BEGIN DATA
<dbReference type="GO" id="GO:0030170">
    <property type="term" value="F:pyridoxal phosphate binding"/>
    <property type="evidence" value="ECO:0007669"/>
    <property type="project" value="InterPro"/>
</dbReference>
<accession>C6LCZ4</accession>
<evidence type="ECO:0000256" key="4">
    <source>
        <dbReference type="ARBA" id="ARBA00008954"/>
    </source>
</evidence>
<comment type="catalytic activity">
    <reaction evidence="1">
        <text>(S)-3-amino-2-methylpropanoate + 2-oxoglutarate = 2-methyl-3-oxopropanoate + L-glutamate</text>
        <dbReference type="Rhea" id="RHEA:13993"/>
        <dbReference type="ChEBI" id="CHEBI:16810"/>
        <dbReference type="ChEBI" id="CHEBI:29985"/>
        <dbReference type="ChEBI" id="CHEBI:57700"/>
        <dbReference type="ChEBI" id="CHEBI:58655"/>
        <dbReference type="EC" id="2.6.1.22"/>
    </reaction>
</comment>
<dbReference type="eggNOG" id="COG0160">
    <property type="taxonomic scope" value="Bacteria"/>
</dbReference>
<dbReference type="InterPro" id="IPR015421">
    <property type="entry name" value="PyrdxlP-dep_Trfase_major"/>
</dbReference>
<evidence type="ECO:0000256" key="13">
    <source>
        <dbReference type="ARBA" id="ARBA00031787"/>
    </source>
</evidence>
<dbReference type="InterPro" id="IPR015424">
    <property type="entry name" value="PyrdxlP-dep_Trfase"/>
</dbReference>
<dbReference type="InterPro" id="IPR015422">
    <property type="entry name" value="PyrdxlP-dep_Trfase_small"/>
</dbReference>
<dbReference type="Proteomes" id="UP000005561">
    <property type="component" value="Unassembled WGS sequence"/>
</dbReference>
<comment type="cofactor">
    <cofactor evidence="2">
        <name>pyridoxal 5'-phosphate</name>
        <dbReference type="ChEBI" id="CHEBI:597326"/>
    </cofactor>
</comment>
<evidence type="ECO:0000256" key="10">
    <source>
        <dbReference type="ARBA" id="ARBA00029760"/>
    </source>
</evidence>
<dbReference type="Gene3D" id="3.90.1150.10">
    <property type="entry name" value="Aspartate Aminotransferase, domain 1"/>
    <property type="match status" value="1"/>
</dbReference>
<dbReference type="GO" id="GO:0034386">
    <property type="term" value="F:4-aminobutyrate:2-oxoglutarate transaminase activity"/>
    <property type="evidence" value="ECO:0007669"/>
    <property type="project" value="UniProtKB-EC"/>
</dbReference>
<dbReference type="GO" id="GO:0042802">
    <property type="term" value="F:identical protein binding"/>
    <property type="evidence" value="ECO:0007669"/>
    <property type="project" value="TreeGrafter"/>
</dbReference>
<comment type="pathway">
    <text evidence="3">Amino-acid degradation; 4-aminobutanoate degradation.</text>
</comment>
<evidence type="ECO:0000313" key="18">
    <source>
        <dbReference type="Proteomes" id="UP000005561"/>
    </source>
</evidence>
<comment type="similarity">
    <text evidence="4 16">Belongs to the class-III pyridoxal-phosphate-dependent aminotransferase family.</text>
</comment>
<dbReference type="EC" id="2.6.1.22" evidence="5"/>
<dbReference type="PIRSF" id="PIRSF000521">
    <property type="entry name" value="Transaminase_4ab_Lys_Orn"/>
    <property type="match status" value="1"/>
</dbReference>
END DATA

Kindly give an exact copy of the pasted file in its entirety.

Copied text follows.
<dbReference type="GO" id="GO:0030170">
    <property type="term" value="F:pyridoxal phosphate binding"/>
    <property type="evidence" value="ECO:0007669"/>
    <property type="project" value="InterPro"/>
</dbReference>
<accession>C6LCZ4</accession>
<evidence type="ECO:0000256" key="4">
    <source>
        <dbReference type="ARBA" id="ARBA00008954"/>
    </source>
</evidence>
<comment type="catalytic activity">
    <reaction evidence="1">
        <text>(S)-3-amino-2-methylpropanoate + 2-oxoglutarate = 2-methyl-3-oxopropanoate + L-glutamate</text>
        <dbReference type="Rhea" id="RHEA:13993"/>
        <dbReference type="ChEBI" id="CHEBI:16810"/>
        <dbReference type="ChEBI" id="CHEBI:29985"/>
        <dbReference type="ChEBI" id="CHEBI:57700"/>
        <dbReference type="ChEBI" id="CHEBI:58655"/>
        <dbReference type="EC" id="2.6.1.22"/>
    </reaction>
</comment>
<dbReference type="eggNOG" id="COG0160">
    <property type="taxonomic scope" value="Bacteria"/>
</dbReference>
<dbReference type="InterPro" id="IPR015421">
    <property type="entry name" value="PyrdxlP-dep_Trfase_major"/>
</dbReference>
<evidence type="ECO:0000256" key="13">
    <source>
        <dbReference type="ARBA" id="ARBA00031787"/>
    </source>
</evidence>
<dbReference type="InterPro" id="IPR015424">
    <property type="entry name" value="PyrdxlP-dep_Trfase"/>
</dbReference>
<dbReference type="InterPro" id="IPR015422">
    <property type="entry name" value="PyrdxlP-dep_Trfase_small"/>
</dbReference>
<dbReference type="Proteomes" id="UP000005561">
    <property type="component" value="Unassembled WGS sequence"/>
</dbReference>
<comment type="cofactor">
    <cofactor evidence="2">
        <name>pyridoxal 5'-phosphate</name>
        <dbReference type="ChEBI" id="CHEBI:597326"/>
    </cofactor>
</comment>
<evidence type="ECO:0000256" key="10">
    <source>
        <dbReference type="ARBA" id="ARBA00029760"/>
    </source>
</evidence>
<dbReference type="Gene3D" id="3.90.1150.10">
    <property type="entry name" value="Aspartate Aminotransferase, domain 1"/>
    <property type="match status" value="1"/>
</dbReference>
<dbReference type="GO" id="GO:0034386">
    <property type="term" value="F:4-aminobutyrate:2-oxoglutarate transaminase activity"/>
    <property type="evidence" value="ECO:0007669"/>
    <property type="project" value="UniProtKB-EC"/>
</dbReference>
<dbReference type="GO" id="GO:0042802">
    <property type="term" value="F:identical protein binding"/>
    <property type="evidence" value="ECO:0007669"/>
    <property type="project" value="TreeGrafter"/>
</dbReference>
<comment type="pathway">
    <text evidence="3">Amino-acid degradation; 4-aminobutanoate degradation.</text>
</comment>
<evidence type="ECO:0000313" key="18">
    <source>
        <dbReference type="Proteomes" id="UP000005561"/>
    </source>
</evidence>
<comment type="similarity">
    <text evidence="4 16">Belongs to the class-III pyridoxal-phosphate-dependent aminotransferase family.</text>
</comment>
<dbReference type="EC" id="2.6.1.22" evidence="5"/>
<dbReference type="PIRSF" id="PIRSF000521">
    <property type="entry name" value="Transaminase_4ab_Lys_Orn"/>
    <property type="match status" value="1"/>
</dbReference>